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 2016-08-22 07.25.24

My chaos with numbers, words, letters and even facts is not infrequent or specific to any area of my life. 

I wonder if that year on interferon has made me worse though maybe it has actually improved me. I’ll never know because I didn’t pay much attention to the disorder until I really started living my life mindfully eight years ago after being diagnosed.

Recently I met someone who had just come back from Venice (Vienna is of course what I really mean).

As he described the city and its history, I turned to my colleague (we were at work at the time) and said: ‘That reminds me of a brilliant book I read called ‘The rabbit with the red eyes’

‘You mean ‘The hare with amber eyes?’ she replied after a puzzled pause

‘Yes that’s the one…I lent it to you!’

‘Actually’ she laughed ‘I lent it to YOU ! ‘

So there you have it!

Almost right but not quite.

The reason I’m confessing this is that maybe you should take a lot of my writings with a grain of pepper because what goes into my brain from reading comes out on paper slightly off kilter. Near enough for you to understand what I mean AND said with such conviction that you question yourself for a second before realizing…..

It also gives me the excuse to add links. (I have only recently discovered how to do this so there will be no stopping me now) which will allow you to read the true facts yourself.



‘As I roved out one fine summer morning

to view the sea and sky and all

what did I spy but a far off island

as she lay out across the bay.’

I changed the words to suit my first view of Omey Island but it can still be sung to the tune of Andy Irvine’s song.


As I roved out seems to be the start of many a folk song which would seem to indicate that unless you rove out you won’t have much to sing about (Or indeed write about).

It has come to my attention that this year has not been filled with rovings and therefore has been my least written about one.

This summer I decided to put an end to that and make as many rovings as I could fit in between my work as a nurse and family time.

But nursing is how I earn my daily rind and takes up a lot of my time. And family time is very important to me and included in family time are visits to my mother.

Visits which mean learning more about my family.

My mother is well in her eighties and is an avid reader with a sharp memory. (When she tells a story, talks about past family happenings, or describes a book she has read, she gets it right.)

On a recent visit I read her the story of my take on St Deirbhile and we talked about wells and springs and I told her about my latest cycle which was in search of Saint Féichíns well.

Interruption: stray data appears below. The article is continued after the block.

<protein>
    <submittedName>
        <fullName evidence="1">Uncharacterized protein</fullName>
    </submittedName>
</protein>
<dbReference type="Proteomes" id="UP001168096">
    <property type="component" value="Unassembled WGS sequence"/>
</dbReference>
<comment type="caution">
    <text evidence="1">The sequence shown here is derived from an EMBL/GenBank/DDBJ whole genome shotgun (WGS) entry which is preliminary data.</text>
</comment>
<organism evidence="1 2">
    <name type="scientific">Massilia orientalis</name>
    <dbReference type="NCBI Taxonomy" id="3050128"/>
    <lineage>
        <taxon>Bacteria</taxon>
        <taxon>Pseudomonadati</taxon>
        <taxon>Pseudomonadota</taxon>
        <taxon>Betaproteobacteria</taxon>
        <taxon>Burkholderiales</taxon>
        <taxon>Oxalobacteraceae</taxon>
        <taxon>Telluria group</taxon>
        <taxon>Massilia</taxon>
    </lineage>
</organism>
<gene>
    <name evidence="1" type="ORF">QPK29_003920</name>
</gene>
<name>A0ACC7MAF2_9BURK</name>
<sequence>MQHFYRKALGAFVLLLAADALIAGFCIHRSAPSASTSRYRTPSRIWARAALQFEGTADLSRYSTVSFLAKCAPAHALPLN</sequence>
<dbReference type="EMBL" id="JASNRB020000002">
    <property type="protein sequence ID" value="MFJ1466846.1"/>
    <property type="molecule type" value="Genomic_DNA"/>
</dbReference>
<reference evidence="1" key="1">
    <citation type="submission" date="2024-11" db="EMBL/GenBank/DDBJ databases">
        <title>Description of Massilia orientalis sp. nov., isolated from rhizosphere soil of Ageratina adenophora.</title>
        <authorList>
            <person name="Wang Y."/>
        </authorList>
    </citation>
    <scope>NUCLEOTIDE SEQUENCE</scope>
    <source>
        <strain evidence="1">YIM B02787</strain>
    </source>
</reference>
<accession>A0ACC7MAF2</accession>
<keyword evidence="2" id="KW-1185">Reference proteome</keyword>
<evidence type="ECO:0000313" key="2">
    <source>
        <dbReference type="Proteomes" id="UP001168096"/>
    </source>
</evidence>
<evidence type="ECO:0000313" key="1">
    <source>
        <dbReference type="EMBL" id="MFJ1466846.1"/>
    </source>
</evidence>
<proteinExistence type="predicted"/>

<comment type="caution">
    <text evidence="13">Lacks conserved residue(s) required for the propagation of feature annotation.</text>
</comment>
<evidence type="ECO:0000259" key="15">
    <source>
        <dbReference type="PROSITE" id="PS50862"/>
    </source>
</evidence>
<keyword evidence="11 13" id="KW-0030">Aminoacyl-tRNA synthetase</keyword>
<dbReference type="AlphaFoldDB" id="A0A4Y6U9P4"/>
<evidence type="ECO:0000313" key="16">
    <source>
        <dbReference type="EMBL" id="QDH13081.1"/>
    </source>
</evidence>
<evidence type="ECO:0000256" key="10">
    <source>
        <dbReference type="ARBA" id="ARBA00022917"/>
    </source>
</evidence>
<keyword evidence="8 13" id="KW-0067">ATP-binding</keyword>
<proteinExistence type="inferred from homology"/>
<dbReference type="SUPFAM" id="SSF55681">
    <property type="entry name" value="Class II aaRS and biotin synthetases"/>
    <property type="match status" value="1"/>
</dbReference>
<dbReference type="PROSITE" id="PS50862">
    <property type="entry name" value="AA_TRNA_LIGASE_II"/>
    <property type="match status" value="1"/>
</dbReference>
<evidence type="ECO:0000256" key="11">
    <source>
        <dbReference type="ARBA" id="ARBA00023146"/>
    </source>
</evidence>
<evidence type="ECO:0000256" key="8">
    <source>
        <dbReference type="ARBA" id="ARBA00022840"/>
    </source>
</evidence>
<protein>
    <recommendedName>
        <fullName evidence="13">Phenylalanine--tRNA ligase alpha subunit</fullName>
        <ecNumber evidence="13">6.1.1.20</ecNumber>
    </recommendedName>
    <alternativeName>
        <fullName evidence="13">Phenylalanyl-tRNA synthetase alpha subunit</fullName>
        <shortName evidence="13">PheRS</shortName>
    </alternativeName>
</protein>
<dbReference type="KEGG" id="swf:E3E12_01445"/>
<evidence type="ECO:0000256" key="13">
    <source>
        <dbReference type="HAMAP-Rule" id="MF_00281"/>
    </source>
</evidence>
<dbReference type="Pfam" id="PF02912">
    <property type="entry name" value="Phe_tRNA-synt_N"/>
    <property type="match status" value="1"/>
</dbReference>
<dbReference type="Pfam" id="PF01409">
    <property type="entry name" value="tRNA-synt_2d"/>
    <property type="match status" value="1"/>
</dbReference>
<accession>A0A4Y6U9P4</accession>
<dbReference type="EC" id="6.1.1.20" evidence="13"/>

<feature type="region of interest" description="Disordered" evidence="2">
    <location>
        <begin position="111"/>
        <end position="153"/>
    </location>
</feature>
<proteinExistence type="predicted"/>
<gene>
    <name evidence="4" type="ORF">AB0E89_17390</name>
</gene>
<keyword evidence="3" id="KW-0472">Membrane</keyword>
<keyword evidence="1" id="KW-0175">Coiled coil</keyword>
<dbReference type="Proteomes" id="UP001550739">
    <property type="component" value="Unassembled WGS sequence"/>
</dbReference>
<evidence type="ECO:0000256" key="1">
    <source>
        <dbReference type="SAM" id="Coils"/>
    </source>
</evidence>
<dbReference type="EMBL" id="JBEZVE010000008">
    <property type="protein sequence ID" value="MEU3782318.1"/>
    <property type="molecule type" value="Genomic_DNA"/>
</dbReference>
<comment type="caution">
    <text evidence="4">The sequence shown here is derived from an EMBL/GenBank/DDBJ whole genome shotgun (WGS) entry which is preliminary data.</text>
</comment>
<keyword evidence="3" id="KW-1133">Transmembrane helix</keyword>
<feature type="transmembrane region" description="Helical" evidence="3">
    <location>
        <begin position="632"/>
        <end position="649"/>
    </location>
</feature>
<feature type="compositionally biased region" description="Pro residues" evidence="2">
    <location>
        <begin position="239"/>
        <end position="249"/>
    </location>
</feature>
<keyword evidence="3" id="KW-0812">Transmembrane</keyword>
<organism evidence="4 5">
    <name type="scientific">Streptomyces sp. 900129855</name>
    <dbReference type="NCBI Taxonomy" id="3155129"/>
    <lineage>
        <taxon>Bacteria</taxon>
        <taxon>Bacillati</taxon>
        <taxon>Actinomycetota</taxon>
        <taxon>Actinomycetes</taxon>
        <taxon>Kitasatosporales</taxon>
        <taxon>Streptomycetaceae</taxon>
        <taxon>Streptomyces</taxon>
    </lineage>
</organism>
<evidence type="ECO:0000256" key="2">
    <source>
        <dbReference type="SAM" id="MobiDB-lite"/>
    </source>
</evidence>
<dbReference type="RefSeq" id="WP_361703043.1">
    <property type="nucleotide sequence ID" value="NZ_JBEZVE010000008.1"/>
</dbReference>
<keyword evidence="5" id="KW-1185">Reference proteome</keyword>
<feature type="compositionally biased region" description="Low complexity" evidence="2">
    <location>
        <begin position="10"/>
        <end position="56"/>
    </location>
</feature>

She didn’t find my obsession with wells in the least bit discerning, reminding me that my grandfather was skilled in the art of water divining and so the interest in searching for water could be in my genes.

She went on to tell me of a spring well near where she spent her summers on her Aunt’s farm.

The water from this well, she remembered proudly, once won first prize in the Royal Dublin Society spring show (The biggest annual agricultural show held in Ireland and sadly no more.) for being the best and purist in Ireland.

As she described where it was and urged me to visit the area and see if it was still in existence, and if it was, to bring her back a bottle of water from it, it struck me that a jug of the clearest freshest water in the land was way more deserving of a prize than the biggest turnip or the straightest parsnip, the whitest cauliflower or best filled pea pod, the highest milk yielding cow or the glossiest horse.

I had a vision of how the contest would go.

On a scrubbed table in a white marquee, open on all sides to allow for a wide audience, would stand a row of jugs, brought from every corner of the country and filled to the brim with the best each spring well could offer.

Lined up neatly they would wait to be sipped by the judges.

The jugs would be of glass and though plain (any distraction by showing your water off in fancy crystal would disqualify you) would twinkle like diamonds due to the natural brilliance of the water within.

And as the judges would reverently hold the first jug up to the light, checking for any impurities, a series of awes and gasps would come from the hushed audience. Then each of the five judges, one from each of the four provinces of ireland and one a neutral judge, probably from Vichy or Evian in France and brought over at great pomp and expense, would take a turn in lowering their heads and sniffing and filling their nostrils with hints of mint or meadowsweet or tones of turf or limestone, or silver in the case of my mother’s one. (Wicklow was renowned for silver).

Then each would pour some of the crystal fluid into the clean glass and taking a small sip would slowly roll the drops on their tongues and smack their lips in delight before spitting it out and moving on to the next jug.

Eventually they would put their heads together and try to agree on the winner.

Maybe they would have to do a second round of tastings just to be sure, and reeling and slightly drunk from the sheer sweet purity of the stuff, nearly fall on top of each other before swaying to the jug that held the water from the well my mother used to be sent to fetch from.